Representatives from northern cities said that the Northern Powerhouse Rail Programme could not be completed without the second phase of High Speed 2 being built. The planning and construction of Phase 2b of High Speed 2 and Northern Powerhouse Rail should therefore be treated as one programme. Decisions on the timing of works should be made according to the needs of the rail network in the north: work could begin on improving connections between northern cities without having to wait for the second phase of High Speed 2 to be constructed fully. In any case, funding for Northern Powerhouse Rail should be ringfenced and brought forward where possible.

Appraisal method for High Speed 2

The existing appraisal process for large infrastructure projects such as High Speed 2 is inappropriate. The appraisal method takes insufficient account of the transformative effect on local economies that the new railway may bring and it places too much emphasis on travel time savings. The estimated benefits of the project are very sensitive to demand forecasts for High Speed 2, particularly demand from business travellers, and the monetary value placed on travellers’ time. But the evidence behind both assumptions is unconvincing.

We are concerned this appraisal process has driven the decision to build a railway to operate initially at a maximum speed of 360 kilometres per hour, faster than any railway operates in the world at present.2

A new appraisal of the business case, which takes account of the issues raised in this report, is essential and the final decision to proceed with the High Speed 2 project should await that assessment. Given the substantial sum of money already spent on the project, that assessment should be published urgently.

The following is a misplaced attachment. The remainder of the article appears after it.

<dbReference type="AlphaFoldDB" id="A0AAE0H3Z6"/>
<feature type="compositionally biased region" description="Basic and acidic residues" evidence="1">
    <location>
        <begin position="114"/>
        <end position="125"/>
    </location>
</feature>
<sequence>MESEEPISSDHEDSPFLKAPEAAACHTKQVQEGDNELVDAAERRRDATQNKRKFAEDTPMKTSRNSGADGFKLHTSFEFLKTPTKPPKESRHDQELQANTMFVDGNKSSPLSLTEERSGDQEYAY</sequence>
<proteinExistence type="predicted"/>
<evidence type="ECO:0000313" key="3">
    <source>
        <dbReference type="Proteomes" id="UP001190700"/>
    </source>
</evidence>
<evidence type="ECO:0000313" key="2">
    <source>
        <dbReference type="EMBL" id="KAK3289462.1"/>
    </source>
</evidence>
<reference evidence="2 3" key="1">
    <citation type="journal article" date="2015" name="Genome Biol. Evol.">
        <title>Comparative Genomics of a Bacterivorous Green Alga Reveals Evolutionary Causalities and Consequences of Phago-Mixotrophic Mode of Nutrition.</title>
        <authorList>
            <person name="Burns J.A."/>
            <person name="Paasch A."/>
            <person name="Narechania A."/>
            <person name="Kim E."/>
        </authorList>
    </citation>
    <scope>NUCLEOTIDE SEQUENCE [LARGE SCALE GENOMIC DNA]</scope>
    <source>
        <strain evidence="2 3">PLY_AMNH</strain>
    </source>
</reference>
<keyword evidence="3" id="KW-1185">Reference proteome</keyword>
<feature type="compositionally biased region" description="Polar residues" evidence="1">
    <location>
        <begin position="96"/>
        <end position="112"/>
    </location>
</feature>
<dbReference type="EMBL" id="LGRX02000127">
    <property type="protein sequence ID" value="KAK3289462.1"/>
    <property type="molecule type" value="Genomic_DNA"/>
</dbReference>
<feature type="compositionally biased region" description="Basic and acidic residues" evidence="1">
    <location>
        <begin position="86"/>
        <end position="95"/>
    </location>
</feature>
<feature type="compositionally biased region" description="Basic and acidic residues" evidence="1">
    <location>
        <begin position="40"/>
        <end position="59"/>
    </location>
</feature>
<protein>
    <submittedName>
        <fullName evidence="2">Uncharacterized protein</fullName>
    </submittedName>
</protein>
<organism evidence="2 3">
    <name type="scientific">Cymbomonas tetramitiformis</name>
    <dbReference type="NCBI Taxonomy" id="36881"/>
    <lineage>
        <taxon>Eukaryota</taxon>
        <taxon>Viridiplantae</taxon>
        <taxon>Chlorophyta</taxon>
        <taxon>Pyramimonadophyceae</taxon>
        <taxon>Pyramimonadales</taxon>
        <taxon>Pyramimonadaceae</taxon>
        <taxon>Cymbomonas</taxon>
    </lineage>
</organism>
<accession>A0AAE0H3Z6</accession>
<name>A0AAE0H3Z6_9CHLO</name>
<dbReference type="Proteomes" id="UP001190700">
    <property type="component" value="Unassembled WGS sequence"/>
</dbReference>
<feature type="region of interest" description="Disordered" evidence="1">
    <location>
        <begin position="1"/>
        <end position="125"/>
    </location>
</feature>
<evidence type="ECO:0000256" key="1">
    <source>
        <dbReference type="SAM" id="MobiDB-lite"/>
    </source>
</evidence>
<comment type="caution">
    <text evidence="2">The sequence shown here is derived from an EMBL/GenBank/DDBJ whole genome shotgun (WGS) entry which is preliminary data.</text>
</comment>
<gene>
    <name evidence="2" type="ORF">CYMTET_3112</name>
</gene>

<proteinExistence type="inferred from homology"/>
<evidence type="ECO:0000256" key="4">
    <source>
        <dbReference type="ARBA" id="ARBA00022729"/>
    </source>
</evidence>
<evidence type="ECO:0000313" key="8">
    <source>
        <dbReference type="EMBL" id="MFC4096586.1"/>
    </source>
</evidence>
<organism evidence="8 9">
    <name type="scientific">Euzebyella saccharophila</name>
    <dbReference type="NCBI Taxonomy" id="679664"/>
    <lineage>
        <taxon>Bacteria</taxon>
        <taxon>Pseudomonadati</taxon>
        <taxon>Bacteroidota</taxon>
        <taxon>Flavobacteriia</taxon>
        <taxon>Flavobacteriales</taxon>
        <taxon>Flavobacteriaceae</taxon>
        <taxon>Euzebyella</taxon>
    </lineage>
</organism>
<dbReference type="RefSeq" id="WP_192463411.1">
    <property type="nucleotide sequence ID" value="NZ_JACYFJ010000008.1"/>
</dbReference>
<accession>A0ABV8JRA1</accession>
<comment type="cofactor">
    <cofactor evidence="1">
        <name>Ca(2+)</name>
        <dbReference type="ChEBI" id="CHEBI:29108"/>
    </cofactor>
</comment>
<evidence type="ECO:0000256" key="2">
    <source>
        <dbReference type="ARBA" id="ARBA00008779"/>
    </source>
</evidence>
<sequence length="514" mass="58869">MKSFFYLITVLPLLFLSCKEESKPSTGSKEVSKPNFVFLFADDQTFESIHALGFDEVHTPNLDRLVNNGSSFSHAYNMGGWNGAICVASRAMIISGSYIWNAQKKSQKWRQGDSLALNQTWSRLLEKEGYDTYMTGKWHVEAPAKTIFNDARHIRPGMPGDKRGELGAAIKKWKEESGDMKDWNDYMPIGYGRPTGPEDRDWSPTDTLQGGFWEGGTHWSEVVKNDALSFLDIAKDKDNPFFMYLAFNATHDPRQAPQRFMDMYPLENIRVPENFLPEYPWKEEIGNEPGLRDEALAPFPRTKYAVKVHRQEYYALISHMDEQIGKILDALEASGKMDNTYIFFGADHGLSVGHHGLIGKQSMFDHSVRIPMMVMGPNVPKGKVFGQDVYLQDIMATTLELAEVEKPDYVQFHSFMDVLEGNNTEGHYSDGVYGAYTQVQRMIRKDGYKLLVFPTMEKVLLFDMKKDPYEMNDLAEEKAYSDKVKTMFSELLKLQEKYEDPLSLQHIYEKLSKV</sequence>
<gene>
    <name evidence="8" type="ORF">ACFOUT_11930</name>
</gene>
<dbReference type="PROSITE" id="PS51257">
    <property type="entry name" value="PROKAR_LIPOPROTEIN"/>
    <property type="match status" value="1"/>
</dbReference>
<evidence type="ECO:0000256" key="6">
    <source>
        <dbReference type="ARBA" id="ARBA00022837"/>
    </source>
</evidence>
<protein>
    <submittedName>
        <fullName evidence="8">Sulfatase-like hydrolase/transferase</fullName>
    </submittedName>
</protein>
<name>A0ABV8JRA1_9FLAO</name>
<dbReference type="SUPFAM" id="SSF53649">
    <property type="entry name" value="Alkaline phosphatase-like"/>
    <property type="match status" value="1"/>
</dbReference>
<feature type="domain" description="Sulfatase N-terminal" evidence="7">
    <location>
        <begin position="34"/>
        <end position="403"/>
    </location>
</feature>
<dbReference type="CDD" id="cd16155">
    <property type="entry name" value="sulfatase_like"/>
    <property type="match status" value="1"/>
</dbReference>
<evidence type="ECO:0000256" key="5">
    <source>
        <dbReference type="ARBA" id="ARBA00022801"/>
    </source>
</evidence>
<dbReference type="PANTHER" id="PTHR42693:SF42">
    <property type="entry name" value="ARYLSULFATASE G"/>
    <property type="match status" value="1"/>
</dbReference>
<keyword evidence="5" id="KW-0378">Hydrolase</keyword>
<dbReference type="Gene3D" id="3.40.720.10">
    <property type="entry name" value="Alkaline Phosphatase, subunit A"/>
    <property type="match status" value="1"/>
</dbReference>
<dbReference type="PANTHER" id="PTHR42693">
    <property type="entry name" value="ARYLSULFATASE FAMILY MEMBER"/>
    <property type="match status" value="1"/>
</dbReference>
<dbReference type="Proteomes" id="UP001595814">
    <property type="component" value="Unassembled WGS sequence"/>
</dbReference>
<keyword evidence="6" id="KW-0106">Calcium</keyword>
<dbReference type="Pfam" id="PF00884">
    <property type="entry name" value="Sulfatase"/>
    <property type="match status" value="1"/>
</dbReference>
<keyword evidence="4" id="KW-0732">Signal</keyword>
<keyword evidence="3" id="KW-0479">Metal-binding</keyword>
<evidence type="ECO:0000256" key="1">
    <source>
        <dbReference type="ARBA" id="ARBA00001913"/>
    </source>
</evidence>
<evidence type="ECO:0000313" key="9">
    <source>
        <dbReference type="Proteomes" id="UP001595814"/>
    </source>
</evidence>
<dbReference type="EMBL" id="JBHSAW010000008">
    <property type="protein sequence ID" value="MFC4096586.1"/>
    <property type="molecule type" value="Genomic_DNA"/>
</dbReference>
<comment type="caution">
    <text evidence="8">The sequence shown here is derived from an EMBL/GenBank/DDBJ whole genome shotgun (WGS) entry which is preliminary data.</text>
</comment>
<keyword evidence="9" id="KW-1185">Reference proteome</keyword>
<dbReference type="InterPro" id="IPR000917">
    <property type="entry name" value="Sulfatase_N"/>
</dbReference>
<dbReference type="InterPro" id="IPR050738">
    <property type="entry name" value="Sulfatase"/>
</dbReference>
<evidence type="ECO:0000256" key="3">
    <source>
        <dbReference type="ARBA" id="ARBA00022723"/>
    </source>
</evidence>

Reducing costs

New analysis of the project is needed. With less emphasis on reducing journey times, the Government could reduce the cost of the project by designing a railway with a lower operating speed. A lower speed would provide the opportunity for a less expensive route alignment, reducing the need for tunnelling. Despite this Committee’s recommendation to do so in its 2015 inquiry on High Speed 2, the Government has not explored the cost saving that could be achieved from this option.

The cost of the project could also be reduced if the London terminus of the new railway was at Old Oak Common in west London rather than Euston station (which requires expensive tunnelling underneath London). Again, despite this Committee’s recommendation in 2015, this option has not been examined properly since 2010 and that analysis has not been made public. With the Elizabeth Line (the new west-east railway line across London being constructed under the Crossrail programme) due to provide a fast connection between Old Oak Common and central London, it is not clear why an expensive redevelopment of Euston to accommodate High Speed 2 is necessary.

Notwithstanding the result of that assessment, Old Oak Common should be the London terminus for Phase 1 (London to Birmingham) and Phase 2a (Crewe to Birmingham) of the project. This will also permit an earlier start on the northern sections.

1 Simon Bradley, The Railways: Nation, Network and People, (London: Profile Books Ltd, 2015) pp 233–234

2 ‘World’s Fastest Bullet Train Starts High-Speed Tests’, Bloomberg, 10 May 2019:–05-10/world-s-fastest-bullet-train-starts-high-speed-tests-in-japan [Accessed 10 May 2019]